Inflation numbers are rising in both Europe and the USA. The numbers are exploding, but politicians and central bankers appear relaxed, assuring that the high rates are only temporary. The Federal Reserve is using the word “transitory” to describe inflation. You be the judge. In May, prices rose by 5.0% compared with the same period last year, which topped forecasts. The market had forecast an increase of only 4.7%. This is the highest inflation rate since late August 2008. The strong surge in prices puts pressure on Jerome Powell, head of the U.S. Federal Reserve, as more and more people fear that the inflation numbers could get out of hand in the United States.
Memories of the 1970s are coming back. Back then, the Vietnam War and social reforms tore a hole in the budget coffers. President Richard Nixon tried to plug that hole with an aggressive policy of cheap money. The shot backfired.
Although the crippled economy was boosted by increased demand, prices and wages rose at the same time. Wage increases further fueled inflation. Added to this were price shocks caused by the oil crises. Next came Stagflation, i.e., a combination of economic crisis and high inflation with company bankruptcies and mass layoffs. Despite the problems, the monetary floodgates remained open, leading to inflation rates of up to 14.5%. Could prices explode again?
Experts Warn: A Dangerous Price Cocktail
As in the 1970s, monetary policy is very loose. Since the beginning of the COVID-19 crisis, the U.S. government and the Fed have been pumping massive amounts of money into the economy. Next year, Biden wants to spend $6 trillion. That’s an increase in spending of nearly 37% over 2019. At the same time, the Fed is flooding the markets with money by buying $120 billion worth of securities a month. This is to create jobs that were lost in the pandemic.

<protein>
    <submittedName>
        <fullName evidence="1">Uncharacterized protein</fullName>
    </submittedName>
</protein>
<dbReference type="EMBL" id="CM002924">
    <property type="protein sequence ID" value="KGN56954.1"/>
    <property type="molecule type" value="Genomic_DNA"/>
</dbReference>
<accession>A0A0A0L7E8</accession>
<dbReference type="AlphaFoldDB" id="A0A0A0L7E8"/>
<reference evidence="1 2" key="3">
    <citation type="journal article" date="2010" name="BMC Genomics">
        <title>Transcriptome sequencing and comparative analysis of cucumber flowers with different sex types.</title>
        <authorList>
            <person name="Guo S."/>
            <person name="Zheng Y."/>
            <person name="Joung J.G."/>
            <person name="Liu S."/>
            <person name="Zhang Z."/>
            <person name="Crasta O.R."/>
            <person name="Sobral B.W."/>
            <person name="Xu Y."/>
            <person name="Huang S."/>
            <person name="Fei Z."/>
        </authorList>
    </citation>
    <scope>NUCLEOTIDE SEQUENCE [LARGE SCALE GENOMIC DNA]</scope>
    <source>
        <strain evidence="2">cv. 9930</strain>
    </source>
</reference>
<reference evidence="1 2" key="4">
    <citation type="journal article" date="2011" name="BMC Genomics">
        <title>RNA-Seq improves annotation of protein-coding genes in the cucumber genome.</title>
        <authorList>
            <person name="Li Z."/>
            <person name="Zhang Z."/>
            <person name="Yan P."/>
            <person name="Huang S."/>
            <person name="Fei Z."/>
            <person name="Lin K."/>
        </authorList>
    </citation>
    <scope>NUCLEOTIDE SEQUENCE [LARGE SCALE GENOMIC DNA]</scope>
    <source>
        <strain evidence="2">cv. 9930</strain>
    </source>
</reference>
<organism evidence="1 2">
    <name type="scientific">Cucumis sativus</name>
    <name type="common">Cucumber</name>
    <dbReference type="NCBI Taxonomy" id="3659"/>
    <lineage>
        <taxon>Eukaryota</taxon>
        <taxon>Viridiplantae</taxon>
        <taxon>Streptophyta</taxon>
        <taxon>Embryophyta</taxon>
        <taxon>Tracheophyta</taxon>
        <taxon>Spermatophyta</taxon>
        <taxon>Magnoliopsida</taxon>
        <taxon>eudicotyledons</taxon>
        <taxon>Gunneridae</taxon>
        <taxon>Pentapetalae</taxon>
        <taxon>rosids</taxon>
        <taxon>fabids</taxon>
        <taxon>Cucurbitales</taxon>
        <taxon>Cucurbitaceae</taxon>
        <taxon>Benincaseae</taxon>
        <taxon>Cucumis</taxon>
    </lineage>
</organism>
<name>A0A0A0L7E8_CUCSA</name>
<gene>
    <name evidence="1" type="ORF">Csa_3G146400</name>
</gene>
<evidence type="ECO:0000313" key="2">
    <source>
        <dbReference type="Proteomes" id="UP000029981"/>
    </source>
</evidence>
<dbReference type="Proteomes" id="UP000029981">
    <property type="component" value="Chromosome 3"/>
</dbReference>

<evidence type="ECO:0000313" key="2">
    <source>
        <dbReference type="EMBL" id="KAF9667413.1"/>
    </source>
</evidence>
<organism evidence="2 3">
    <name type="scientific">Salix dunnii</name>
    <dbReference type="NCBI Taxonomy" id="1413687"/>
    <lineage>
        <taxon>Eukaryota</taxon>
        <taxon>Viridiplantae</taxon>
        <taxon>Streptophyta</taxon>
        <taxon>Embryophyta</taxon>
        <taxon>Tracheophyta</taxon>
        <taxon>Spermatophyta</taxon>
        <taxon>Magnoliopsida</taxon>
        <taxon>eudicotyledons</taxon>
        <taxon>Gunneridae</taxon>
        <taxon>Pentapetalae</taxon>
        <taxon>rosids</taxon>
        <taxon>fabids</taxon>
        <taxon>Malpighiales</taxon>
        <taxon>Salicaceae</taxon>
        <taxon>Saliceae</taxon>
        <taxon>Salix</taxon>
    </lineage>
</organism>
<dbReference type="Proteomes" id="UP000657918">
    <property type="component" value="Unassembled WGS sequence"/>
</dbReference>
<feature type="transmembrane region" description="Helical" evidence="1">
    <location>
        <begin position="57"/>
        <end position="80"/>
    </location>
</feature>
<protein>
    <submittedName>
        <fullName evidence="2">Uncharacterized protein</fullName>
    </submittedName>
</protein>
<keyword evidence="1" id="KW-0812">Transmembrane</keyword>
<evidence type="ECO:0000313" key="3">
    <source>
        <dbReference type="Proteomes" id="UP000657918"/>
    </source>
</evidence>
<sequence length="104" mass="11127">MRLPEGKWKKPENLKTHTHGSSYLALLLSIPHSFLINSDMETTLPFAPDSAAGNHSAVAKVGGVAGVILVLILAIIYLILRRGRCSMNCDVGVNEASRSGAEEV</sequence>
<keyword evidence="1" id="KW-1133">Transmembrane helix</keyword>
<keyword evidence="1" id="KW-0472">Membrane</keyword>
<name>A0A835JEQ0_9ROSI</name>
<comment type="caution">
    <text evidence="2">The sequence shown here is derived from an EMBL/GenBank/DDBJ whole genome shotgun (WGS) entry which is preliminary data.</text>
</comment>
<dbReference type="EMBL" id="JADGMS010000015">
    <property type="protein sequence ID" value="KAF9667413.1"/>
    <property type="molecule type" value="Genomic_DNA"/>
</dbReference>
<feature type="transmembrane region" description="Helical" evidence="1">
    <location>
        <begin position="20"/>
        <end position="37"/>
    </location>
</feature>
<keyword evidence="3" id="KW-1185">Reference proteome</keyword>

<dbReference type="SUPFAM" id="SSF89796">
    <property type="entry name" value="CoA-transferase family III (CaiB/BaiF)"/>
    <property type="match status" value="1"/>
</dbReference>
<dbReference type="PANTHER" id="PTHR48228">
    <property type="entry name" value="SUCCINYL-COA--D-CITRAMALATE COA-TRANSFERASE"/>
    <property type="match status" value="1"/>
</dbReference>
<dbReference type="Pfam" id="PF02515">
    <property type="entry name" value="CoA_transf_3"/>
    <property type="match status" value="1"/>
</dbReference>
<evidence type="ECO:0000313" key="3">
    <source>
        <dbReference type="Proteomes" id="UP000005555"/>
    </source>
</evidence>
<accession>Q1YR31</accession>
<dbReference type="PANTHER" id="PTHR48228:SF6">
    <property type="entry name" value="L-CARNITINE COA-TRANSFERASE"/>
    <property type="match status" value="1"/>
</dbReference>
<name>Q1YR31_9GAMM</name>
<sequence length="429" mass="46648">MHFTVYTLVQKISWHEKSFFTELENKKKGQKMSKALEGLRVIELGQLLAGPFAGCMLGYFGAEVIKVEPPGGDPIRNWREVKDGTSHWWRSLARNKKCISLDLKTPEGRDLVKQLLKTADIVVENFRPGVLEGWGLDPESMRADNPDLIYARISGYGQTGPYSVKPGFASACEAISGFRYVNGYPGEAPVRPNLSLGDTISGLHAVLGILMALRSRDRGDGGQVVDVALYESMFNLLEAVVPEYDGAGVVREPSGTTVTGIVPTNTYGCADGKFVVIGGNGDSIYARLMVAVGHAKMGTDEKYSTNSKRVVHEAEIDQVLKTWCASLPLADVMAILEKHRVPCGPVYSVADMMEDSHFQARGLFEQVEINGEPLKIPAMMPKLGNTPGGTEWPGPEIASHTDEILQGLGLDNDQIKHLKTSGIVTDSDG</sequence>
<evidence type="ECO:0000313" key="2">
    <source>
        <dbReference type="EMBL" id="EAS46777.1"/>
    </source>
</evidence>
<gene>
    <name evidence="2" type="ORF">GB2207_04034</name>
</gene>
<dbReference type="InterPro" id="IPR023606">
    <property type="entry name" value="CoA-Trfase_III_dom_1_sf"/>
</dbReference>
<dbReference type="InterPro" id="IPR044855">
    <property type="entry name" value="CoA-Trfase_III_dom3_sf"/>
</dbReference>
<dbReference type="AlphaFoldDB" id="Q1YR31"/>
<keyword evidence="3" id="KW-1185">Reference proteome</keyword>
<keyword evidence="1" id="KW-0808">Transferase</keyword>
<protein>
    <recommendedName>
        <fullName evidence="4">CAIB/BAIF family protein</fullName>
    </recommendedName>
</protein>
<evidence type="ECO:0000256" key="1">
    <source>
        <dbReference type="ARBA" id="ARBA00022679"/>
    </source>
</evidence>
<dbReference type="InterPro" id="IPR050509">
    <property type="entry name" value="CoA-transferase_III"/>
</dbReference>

In addition, interest rates remain in the cellar. Federal Reserve Chairman Jerome Powell made it clear that no interest rate hikes are planned before 2023. Recently, German economist Friedrich Heinemann of Mannheim-based ZEW warned that in the long run, the current combination of an extremely loose monetary policy with an extremely expansive fiscal policy could become a “dangerous cocktail.”
Former economist Bert Rürup tries to reassure in principle and urges caution: the interplay of expansionary monetary and fiscal policy could cause economic actors’ expectations to skyrocket – despite the lack of rational explanations.
Start to Protect Yourself Now
Ultimately, it is difficult to make a reliable prediction because the development of inflation rates is complex. Many factors, as well as unpredictable events, play a role. During the Corona pandemic, uncertainty is particularly high, and forecasts have been corrected repeatedly in the past. However, high inflation numbers should be considered in any case – also for Germany. Therefore, it is advisable to take action now to protect and increase your assets.